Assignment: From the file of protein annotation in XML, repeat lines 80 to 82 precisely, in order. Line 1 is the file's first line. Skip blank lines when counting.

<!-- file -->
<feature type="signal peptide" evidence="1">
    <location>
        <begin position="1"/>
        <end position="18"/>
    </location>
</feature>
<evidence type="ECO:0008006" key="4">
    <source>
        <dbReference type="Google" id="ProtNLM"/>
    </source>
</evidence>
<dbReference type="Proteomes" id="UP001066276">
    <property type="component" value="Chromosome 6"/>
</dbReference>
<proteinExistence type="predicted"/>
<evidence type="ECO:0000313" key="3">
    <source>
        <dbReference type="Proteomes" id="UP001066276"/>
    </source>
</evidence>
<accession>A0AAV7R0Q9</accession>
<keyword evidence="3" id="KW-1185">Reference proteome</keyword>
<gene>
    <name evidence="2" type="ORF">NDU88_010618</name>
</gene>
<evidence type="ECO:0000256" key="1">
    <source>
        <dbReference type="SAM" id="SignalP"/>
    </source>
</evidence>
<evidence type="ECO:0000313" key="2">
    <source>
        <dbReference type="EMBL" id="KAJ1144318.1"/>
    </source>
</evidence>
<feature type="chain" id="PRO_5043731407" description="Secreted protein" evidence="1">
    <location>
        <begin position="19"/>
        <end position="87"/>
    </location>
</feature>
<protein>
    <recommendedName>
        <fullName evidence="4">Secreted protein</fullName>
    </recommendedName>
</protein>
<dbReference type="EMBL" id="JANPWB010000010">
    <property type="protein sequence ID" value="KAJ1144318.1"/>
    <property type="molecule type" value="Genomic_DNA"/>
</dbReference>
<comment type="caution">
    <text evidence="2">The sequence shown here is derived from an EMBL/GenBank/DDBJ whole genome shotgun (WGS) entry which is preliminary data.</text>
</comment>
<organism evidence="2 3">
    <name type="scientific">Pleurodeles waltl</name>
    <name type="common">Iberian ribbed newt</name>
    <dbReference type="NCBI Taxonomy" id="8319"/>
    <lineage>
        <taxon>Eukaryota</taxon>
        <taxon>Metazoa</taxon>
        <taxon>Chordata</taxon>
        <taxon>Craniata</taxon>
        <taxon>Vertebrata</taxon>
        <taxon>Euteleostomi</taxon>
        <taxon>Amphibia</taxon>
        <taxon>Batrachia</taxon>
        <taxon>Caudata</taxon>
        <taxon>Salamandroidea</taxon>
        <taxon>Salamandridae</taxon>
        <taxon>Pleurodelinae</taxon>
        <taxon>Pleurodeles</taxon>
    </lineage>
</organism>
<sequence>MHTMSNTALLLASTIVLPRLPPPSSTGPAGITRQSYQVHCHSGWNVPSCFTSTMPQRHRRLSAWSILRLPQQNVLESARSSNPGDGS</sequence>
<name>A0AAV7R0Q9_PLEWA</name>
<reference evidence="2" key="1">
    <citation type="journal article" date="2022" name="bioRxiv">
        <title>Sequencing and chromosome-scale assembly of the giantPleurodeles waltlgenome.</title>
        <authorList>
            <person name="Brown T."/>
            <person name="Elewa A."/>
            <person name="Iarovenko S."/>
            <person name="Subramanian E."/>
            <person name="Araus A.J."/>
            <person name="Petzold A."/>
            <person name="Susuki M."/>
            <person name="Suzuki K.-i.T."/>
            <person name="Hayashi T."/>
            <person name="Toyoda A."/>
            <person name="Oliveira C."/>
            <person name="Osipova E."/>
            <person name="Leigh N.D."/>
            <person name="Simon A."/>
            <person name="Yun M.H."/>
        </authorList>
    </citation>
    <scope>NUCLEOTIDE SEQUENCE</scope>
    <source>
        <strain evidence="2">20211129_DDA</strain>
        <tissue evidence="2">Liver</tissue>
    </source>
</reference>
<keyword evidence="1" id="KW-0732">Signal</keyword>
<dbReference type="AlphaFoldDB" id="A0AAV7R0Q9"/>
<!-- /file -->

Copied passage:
            <person name="Brown T."/>
            <person name="Elewa A."/>
            <person name="Iarovenko S."/>